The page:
As you read this, Iranians are going to the polls. The polls are expected to close at 6:00 pm local time, although they have run until midnight in the past. About 56 million Iranians are eligible to vote today.
In a surprising turn of events, Tehran mayor Mohammad Bagher Ghalibaf dropped out in favor of hardline cleric Ebrahim Raisi (New York Times). This was Ghalibaf’s third unsuccessful run, and it is possible he pulled out to save himself from embarrassment. According to recent polls, if Raisi takes over Ghalibaf’s support base, then the candidate will win over 50 percent of the vote, with Hassan Rouhani courting 42 percent. However, it is unlikely that Raisi will inherit all of Ghalibaf’s supporters. Raisi’s team said Ghalibaf would be appointed vice president if the cleric is elected president (Al-Monitor).
As expected, Rouhani’s vice president Eshaq Jahangiri dropped out of the election (AP). Jahangiri threw his weight behind his president.
Reformist candidate Mostafa Hashemitaba also backed out of the race in favor of Rouhani. However, he did not formally drop out of the election. Mostafa Mirsalim hasn’t formally dropped out either, but he was seen campaigning alongside Raisi (BBC Persian). Mirasalim and Hashemitaba’s campaigns have gained no traction although their names are on the ballot today. By any measure, only Rouhani and Raisi are in this race. There will not be a second round of elections.
At a rally in Tehran’s Azadi Stadium, Rouhani called the presidential election a “historical decision” (AP). He said, “Our nation will announce if it continues on the path of peacefulness or if it wants to choose tension. We should not let Iran become isolated again. We want constructive communication with the world.”
Rouhani delivered his last speech in Mashhad before the election, the home city of his rival (Al-Monitor). His rally took place at the same time as Ebrahim Raisi’s. It was the boldest and most outspoken speech of Rouhani’s three-week campaign. Rouhani told the Islamic Revolutionary Guard Corps (IRGC) and Basij to “stay out of politics.” Aiming directly at Raisi’s father-in-law, who leads Friday prayer in Mashhad, Rouhani said, “We have one government, one leader, and one constitution; and for each city we do not need a separate leader.” Rouhani also attacked Raisi: “You have all the financial resources, all the institutions of Mashhad. What have you done for the marginalized?” Rouhani went after almost all major figures within the Iranian political establishment, including the Islamic Republic of Iran Broadcasting (IRIB) and judiciary, with the exception of the supreme leader. Khamenei denounced the heated rhetoric of Iran's presidential election campaign as “unworthy” (Reuters) It was apparently a rebuke of Rouhani's attacks on Raisi.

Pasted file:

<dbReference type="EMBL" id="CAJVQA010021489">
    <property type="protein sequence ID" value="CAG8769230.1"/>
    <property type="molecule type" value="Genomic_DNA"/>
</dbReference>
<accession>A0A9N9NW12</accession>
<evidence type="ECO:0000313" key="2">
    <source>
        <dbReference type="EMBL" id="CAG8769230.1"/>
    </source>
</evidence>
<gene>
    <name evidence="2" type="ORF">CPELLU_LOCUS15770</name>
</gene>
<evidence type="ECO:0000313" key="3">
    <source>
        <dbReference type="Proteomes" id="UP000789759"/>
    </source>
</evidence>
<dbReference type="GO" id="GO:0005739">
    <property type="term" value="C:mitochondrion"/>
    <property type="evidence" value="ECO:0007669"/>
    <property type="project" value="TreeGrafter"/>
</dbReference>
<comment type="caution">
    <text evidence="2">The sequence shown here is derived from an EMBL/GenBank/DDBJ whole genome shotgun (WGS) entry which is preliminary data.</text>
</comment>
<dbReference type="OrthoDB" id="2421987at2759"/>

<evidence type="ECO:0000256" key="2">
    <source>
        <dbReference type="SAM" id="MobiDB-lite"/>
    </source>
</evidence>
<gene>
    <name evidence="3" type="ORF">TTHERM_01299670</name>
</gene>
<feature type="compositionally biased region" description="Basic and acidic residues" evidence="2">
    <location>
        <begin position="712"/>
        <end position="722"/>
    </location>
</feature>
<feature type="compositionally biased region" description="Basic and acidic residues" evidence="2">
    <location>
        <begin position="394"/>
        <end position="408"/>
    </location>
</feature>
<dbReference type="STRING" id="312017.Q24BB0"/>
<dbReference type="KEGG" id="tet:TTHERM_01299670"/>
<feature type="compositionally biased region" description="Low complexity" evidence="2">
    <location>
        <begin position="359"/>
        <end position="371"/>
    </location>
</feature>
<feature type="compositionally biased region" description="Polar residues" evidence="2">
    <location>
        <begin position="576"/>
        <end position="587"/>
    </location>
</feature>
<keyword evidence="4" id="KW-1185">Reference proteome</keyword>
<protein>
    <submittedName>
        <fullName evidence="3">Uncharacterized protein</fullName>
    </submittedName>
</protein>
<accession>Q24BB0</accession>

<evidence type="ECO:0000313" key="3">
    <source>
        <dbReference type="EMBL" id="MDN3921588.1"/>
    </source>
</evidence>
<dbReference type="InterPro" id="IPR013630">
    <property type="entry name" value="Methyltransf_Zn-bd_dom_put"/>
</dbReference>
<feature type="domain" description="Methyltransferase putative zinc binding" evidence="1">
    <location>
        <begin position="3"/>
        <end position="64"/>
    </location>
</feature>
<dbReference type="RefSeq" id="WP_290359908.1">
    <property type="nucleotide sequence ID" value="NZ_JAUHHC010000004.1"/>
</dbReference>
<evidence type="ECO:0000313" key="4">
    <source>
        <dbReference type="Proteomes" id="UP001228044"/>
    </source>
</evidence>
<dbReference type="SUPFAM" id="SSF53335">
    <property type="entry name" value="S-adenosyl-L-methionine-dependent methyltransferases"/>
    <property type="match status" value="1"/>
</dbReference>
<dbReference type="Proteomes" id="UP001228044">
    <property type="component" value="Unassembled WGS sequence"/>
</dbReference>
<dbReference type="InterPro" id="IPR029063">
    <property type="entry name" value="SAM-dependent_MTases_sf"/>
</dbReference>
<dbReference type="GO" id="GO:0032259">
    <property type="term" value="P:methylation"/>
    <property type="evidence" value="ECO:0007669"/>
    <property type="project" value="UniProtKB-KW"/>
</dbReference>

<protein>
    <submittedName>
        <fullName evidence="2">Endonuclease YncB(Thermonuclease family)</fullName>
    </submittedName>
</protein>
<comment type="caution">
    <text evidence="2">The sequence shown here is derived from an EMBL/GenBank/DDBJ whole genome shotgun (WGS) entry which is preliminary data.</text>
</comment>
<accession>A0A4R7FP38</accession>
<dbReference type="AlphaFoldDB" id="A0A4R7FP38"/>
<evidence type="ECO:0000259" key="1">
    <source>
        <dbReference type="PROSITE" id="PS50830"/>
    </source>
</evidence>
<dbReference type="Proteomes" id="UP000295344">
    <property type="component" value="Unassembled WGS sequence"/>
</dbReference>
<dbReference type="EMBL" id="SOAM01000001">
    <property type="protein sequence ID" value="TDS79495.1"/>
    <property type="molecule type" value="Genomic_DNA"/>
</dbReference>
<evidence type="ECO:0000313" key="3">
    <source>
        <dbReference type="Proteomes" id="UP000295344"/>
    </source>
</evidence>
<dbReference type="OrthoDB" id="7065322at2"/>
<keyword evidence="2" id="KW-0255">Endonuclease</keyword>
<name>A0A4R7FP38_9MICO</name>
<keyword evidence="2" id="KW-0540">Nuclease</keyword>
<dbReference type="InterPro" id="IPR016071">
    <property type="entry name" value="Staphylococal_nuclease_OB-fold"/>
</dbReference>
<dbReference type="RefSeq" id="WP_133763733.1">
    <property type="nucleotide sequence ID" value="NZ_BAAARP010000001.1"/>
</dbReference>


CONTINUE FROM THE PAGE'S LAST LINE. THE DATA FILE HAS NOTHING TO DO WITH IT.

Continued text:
Iranians are circulating photos on social media of handouts from the Raisi campaign (Twitter). Everything from rice, oil, tomato paste, to 1 million rial gift cards (about $30).
Green movement leaders under house arrest will vote for Rouhani (Reuters). According to the opposition website Kalameh, Mir Hossein Mousavi and his wife Zahra Ranavard have requested security forces bring a mobile ballot box to their homes so they can cast a vote. Also, the Khomeini family broke taboo and backed Rouhani (Al-Monitor).
The latest polls from the iPPO Group:
Hassan Rouhani: 59- 67 percent
Ebrahim Raisi: 28- 36 percent
Incumbent president projected to win
The latest polls from the Iranian Student Polling Agency:
Rouhani: 41.6 percent
Raisi: 26.7 percent
Incumbent president projected to win
There is concern about turnout in this presidential election (AP). According to a report by state media IRNA, over a third of 6,000 eligible voters who were polled said they will not vote. The poll did not provide a margin of error. However, the New York Times Tehran bureau chief reported that he's seeing the highest turn out in well over a decade (Twitter). At the same time, there are concerns that the IRGC and Basij will meddle today, putting Raisi ahead of the race. Read more about it here: Iran’s tense presidential election sparks fears of a rigged finale (Washington Post) And here: Taboo-breaking election tests how much dissent Iran can handle (Christian Science Monitor).
What this election is really about: The short-term stability of the system versus long-term survival of the revolution (International Crisis Group).
FYI: Iranian-Americans can vote at polling stations in over a dozen states.
Here are some good reads:
An explainer on the platforms of eachIranian presidential candidate (Bloomberg).
These seven charts illustrate why Rouhani could lose the election (Bloomberg).
Rouhani Scorecard: Did Iran's president deliver? (RFERL)
The rise of Raisi: How similar is it to Mahmoud Ahmadinejad’s popularity in 2005? (IranWire)
Iran has its own hardline populist and he’s on the rise (New York Times).
Here are the smears marring Iran’s election (RFERL).
How Iran became an undemocratic democracy (New York Times).
The election is so critical that actors, directors, and human rights defenders are advocating for Rouhani (LobeLog).
During this election, candidates are using Instagram to court young voters (New York Times).
In Iran's presidential election: Telegram rules! (IranWire)